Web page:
Along with your Series C investment, you announced a new logo and slogan. Can you give us the thought process behind how you came to “Promises delivered”?
It’s important to understand our customer and how they use our service to understand how we came up with “Promises delivered” as our slogan. Customers see sending money home as a sense of duty or obligation that they’ve made to their loved ones back home. For example, in the Philippines, 10% of the GDP comes from Overseas Filipino Workers (OFWs). It is an honor to be an OFW and with that honor comes an obligation and sense of duty to send money home.
By focusing, we’ve uniquely positioned ourselves to deliver on our promises to customers so they can deliver on their promises to their loved ones back home. And while most remittance companies try to do that, we do it in a fundamentally better way. That was the idea behind our new slogan, “Promises delivered.”
How have you and do you think about scaling this business?
We started off only sending money from the U.S. to the Philippines. From there we launched India as our second "receive" country, and we just launched Canada as our second "send" country—which took a lot of product and infrastructure investment—and we launched Mexico as our third "receive" country. When building all of those portals, we were sure to build them in very scalable way, so now we’re in the process of rapidly setting up a global footprint.
What are some things that make Seattle unique?
The ecosystem of tech companies, investors and talent is phenomenal, with organizations like Techstars supporting it. As a fast-growing startup, we can recruit and retain world-class talent easier than in the Bay Area. Not only do you have great college programs at places like UW, but you have local technology giants—like Amazon and Microsoft—that attract engineers. Seeing the number of Bay Area companies opening Seattle outposts is a testament to the quality of talent that we have.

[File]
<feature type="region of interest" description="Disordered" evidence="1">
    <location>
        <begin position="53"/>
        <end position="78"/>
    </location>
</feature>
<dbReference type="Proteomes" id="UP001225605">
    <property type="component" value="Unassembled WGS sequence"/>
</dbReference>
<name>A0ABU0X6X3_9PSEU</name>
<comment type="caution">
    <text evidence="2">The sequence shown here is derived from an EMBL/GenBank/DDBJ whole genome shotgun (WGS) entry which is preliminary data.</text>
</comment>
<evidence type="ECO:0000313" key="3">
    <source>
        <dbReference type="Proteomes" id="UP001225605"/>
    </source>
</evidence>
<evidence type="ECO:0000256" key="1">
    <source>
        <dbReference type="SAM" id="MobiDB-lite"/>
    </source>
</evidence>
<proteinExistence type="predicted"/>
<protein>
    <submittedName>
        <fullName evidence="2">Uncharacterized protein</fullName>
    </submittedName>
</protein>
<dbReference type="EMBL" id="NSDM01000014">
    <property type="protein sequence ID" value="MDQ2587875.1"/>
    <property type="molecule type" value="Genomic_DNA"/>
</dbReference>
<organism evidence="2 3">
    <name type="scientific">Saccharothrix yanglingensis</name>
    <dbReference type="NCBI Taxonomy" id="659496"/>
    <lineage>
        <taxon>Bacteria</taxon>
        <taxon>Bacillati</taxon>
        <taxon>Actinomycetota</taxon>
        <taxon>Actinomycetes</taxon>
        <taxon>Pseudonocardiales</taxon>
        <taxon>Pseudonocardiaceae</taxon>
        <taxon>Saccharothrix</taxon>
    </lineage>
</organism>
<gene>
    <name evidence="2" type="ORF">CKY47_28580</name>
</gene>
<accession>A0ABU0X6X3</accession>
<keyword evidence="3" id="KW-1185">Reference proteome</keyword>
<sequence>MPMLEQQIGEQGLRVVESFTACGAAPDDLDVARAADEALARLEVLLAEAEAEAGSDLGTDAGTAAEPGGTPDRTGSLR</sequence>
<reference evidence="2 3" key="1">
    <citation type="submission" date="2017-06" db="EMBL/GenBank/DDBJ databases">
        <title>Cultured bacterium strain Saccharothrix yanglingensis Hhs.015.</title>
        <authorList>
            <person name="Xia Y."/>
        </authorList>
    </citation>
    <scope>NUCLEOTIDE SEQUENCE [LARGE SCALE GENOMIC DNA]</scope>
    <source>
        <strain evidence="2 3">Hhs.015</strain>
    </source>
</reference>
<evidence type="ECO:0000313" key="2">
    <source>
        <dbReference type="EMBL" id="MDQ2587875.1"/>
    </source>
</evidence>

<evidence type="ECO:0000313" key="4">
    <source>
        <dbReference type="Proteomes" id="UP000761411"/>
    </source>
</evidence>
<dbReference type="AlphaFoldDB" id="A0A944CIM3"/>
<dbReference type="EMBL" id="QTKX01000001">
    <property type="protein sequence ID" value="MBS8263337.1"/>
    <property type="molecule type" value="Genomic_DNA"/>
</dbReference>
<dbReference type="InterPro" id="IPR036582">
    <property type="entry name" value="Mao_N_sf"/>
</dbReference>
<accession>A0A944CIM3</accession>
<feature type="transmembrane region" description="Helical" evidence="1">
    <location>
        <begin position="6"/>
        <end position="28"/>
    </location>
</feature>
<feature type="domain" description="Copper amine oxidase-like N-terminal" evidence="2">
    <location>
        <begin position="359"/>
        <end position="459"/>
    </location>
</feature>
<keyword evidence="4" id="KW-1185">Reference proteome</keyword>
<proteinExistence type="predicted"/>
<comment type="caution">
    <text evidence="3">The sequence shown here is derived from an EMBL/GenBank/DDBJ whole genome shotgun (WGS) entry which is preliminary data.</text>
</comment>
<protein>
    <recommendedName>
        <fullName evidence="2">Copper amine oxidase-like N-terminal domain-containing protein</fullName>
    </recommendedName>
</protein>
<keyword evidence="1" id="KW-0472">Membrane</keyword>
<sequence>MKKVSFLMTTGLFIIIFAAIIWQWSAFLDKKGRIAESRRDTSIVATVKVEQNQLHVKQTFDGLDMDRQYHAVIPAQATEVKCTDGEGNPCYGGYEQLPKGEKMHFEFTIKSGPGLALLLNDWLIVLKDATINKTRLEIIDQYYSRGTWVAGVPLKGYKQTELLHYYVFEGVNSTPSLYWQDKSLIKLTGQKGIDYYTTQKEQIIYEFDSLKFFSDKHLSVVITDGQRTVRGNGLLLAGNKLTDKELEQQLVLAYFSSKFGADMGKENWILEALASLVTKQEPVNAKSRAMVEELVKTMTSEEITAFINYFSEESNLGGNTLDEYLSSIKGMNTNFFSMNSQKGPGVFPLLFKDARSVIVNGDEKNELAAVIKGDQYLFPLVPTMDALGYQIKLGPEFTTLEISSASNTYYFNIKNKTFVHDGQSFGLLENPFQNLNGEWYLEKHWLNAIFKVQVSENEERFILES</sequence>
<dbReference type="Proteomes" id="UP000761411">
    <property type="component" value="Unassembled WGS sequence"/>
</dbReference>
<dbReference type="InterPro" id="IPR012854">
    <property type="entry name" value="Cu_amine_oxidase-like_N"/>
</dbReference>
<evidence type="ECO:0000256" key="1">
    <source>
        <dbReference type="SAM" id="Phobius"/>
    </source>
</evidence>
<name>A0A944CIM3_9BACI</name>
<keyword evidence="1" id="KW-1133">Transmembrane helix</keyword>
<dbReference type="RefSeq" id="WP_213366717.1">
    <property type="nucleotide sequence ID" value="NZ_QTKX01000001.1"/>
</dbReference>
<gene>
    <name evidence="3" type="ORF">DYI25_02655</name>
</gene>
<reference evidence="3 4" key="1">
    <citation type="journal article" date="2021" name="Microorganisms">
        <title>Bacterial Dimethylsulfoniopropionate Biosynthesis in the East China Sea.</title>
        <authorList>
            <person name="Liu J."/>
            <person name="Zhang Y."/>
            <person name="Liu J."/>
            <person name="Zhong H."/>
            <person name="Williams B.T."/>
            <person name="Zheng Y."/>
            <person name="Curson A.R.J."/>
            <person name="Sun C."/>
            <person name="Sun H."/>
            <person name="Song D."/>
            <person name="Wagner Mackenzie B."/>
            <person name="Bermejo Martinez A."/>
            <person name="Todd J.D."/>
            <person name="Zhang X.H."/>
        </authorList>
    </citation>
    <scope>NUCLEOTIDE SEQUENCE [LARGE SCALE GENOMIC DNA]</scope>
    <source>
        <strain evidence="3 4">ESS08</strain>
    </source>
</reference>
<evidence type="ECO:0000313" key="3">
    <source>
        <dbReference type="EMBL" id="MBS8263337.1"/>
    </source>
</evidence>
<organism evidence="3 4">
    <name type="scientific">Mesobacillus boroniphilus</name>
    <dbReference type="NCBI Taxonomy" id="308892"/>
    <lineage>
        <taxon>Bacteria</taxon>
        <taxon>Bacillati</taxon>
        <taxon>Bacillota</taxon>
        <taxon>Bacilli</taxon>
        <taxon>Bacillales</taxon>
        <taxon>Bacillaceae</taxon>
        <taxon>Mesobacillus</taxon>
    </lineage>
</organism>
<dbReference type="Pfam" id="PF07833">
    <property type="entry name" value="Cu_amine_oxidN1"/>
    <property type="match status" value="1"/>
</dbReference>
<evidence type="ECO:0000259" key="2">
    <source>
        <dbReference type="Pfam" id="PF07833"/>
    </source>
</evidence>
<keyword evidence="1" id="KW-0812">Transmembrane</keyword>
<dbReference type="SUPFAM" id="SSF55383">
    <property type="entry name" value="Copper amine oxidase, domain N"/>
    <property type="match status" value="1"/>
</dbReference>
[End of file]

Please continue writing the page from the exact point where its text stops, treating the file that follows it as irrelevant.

Another unique quality is the capital. While there may not be as much capital here as the Bay Area, there’s enough. Interestingly, excess of capital is almost inversely correlated to talent. With so much capital available in the Bay Area and so many startups there, it can be a little over the top, raising the cost of living, salaries and making retention harder. So I consider the amount of capital available as a blessing and a curse.
What is one thing you think Seattle could be better at, as far as a startup ecosystem goes?
There obviously isn’t as much capital in Seattle than the Bay Area. There is a good angel network in Seattle, but increasing the availability of additional early-stage institutional capital would help scale more startups. There are some great early-stage VCs in town, but the fact that you can count them on one hand shows a very different environment than the Bay Area. Getting a more robust Series A or Series B institutional investor network in Seattle would be great.
Secondly, it’s not something that I would necessarily change, but it’s a difference I’ve noticed: Seattle has a certain humility to it. In the Bay Area there is an audaciousness that’s palatable. We might benefit from a bit more of that here in Seattle. In the Bay Area there are more startups with grandiose visions. While not all startups execute well to backup that vision, I think bold ideas are necessary to transform and disrupt industries.
Is there anybody you really admire in the Seattle startup community?
I have a lot of respect for Spencer Rascoff, CEO of Zillow. From the limited time I’ve been able to spend with him, he seems like a guy who has a bold vision but also has an approachability to him, a lack of arrogance. I think that when people look at Seattle and what Seattle stands for as an entrepreneurial community, he very much embodies that. He’s down to earth but exceptionally effective, while also caring a lot about culture and his team.